Lawmakers passed a package of bills Monday that make up the state’s $7.8 billion two-year budget.
The budget represents a 5.2 percent increase in spending over the previous biennium.
The bills passed with overwhelming support, but Sens. Beau McCoy and Pete Pirsch of Omaha and Charlie Janssen of Fremont voted against the main budget bill and a bill to appropriate funds for state construction projects.
Some of the highlights:
• Nearly $2.2 billion in state aid to schools -- including equalization aid and special education reimbursement -- a 5 percent increase.
• About $1.1 billion in funds for the University of Nebraska, which translates to an increase of $66.5 million.
• More than $140 million over the next 10 years for construction projects around the state, including $47 million this year for a new veterans’ home in Central Nebraska.
• About $230 million in property tax relief.
• The $2.2 million for a state-owned aircraft was removed, with language added calling for an independent study to assess the state’s air transport needs.
Boost in pay
Sen. Ernie Chambers of Omaha introduced an amendment to remove from the budget $1.2 million for salaries of members of the Legislature.
The proposal failed on a vote of 3 to 45.
Among those who supported removing the salaries was Sen. Paul Schumacher of Columbus.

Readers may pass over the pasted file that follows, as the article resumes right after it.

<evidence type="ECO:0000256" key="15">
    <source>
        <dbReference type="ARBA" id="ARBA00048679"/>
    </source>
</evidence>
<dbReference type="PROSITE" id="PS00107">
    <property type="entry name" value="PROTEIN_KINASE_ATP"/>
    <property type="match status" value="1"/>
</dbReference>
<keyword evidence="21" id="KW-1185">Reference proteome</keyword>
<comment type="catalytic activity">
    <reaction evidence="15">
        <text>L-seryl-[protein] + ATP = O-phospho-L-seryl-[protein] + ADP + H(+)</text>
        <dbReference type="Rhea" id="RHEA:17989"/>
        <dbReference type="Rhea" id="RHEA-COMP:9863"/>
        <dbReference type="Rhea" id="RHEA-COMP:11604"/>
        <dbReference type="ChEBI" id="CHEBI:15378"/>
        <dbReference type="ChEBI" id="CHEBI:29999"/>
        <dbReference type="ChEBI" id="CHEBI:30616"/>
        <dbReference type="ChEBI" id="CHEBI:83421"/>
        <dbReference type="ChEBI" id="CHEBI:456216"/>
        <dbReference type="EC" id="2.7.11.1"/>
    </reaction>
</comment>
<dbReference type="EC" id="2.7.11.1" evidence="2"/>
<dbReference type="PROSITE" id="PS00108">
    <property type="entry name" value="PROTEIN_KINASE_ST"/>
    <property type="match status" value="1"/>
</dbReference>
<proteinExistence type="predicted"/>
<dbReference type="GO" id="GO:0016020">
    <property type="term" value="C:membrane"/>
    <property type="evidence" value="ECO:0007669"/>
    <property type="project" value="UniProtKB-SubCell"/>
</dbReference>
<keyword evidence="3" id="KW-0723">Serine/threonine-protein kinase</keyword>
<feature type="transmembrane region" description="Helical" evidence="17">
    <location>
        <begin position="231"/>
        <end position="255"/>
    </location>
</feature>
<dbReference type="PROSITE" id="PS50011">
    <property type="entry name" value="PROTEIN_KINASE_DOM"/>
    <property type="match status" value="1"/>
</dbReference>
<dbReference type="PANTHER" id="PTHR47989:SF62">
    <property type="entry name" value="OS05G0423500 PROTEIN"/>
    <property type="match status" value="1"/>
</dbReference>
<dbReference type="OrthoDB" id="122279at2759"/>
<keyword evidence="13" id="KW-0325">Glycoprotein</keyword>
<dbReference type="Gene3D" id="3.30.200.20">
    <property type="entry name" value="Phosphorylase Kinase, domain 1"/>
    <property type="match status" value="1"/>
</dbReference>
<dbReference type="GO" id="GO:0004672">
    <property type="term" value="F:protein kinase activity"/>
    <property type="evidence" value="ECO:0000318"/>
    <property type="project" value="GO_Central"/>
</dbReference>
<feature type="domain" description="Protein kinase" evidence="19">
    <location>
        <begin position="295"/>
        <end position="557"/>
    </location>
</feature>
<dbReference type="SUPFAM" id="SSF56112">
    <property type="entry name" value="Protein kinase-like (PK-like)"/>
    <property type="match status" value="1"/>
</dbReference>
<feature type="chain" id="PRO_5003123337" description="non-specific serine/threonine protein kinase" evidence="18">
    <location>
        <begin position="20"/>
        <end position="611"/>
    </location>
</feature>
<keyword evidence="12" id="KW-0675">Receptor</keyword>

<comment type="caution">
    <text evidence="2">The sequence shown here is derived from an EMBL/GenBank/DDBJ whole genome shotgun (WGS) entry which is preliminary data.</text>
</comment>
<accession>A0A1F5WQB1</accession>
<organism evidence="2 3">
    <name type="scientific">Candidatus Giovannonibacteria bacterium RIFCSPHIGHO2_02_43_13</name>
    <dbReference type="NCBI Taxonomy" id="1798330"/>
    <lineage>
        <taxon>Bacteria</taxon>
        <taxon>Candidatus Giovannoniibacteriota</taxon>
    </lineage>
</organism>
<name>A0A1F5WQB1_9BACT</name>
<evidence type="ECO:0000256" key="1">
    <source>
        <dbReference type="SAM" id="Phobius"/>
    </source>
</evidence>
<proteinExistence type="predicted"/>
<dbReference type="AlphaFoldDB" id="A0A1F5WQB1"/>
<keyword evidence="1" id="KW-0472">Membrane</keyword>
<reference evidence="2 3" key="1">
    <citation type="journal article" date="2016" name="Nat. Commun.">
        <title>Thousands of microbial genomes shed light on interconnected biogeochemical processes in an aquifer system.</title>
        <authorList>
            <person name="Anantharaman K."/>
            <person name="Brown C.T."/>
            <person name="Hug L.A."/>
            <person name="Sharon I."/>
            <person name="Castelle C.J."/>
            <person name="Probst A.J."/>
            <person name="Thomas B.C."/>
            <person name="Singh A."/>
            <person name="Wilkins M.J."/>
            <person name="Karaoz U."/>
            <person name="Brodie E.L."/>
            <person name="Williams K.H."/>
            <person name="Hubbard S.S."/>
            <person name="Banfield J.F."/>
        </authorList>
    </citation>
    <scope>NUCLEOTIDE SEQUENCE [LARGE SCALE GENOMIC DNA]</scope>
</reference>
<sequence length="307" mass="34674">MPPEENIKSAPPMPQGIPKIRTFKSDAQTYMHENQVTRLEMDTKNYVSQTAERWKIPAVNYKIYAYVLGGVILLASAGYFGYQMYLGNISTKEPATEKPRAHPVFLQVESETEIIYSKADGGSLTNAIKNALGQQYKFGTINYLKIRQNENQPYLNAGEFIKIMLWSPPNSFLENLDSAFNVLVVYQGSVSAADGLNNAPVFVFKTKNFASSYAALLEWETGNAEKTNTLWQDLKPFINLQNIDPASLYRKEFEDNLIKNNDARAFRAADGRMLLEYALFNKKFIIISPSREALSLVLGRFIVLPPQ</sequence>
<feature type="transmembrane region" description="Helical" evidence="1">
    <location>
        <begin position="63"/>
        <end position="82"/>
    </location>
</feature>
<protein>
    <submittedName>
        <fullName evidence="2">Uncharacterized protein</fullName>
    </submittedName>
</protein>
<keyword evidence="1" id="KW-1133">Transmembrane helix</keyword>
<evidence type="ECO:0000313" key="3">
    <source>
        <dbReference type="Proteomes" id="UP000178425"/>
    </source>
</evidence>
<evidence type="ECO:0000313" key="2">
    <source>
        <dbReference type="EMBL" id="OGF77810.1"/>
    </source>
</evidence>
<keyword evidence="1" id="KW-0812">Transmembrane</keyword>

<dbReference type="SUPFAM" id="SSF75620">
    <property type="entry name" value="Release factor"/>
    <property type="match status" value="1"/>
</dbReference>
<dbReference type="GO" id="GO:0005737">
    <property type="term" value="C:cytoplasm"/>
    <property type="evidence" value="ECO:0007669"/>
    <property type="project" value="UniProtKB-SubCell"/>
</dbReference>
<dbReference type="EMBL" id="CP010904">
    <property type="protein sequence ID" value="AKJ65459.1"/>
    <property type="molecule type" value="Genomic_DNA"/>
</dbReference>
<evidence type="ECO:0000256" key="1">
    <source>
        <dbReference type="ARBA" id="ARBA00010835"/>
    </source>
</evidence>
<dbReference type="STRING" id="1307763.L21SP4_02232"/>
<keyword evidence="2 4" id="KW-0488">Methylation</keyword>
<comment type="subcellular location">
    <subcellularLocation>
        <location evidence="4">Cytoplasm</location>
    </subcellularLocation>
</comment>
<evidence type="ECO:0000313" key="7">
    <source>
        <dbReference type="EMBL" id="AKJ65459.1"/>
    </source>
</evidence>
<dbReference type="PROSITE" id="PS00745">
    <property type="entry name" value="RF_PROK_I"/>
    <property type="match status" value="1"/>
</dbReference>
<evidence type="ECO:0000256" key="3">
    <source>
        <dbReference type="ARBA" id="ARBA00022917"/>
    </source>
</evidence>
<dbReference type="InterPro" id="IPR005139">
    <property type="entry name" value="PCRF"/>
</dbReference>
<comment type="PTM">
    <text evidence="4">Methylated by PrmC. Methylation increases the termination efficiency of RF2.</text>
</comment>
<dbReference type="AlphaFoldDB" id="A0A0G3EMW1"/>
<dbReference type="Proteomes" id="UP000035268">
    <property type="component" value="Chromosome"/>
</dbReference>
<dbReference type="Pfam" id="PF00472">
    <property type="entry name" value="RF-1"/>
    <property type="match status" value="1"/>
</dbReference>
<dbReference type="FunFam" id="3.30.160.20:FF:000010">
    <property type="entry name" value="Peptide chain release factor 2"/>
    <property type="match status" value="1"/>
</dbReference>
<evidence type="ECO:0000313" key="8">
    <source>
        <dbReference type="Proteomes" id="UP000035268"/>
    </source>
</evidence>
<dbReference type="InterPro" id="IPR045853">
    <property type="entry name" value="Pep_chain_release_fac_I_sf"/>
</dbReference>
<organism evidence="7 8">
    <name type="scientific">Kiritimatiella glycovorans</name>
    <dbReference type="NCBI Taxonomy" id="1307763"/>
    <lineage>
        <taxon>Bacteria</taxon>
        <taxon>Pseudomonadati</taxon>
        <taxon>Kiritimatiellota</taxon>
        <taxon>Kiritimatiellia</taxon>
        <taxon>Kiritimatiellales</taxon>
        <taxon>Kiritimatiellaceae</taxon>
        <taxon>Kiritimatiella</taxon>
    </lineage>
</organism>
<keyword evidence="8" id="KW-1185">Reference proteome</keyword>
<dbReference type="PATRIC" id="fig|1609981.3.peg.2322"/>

“If you’re hired to do a job and you don’t do it, you shouldn’t get paid,” he said.
Schumacher accused some lawmakers of abusing parliamentary procedure to avoid bringing important issues to a vote.
He specifically cited bills to expand Medicaid and repeal the death penalty, both of which were indefinitely postponed when supporters failed to muster the 33 votes necessary to overcome a filibuster.
“It is not the intent of the people that 17 people should rule this body,” he said, referring to the number of votes necessary to block a bill from coming to a final vote.
Chambers also introduced an amendment, which he later withdrew, to reduce funds appropriated for the attorney general’s office by about $900,000 over the biennium.
He accused the attorney general’s office of not being transparent, citing Attorney General Jon Bruning’s recent $19,000 fine by the Federal Election Commission for violating campaign finance laws during his 2012 Senate run.
“This is the top law enforcement officer in this state,” Chambers said.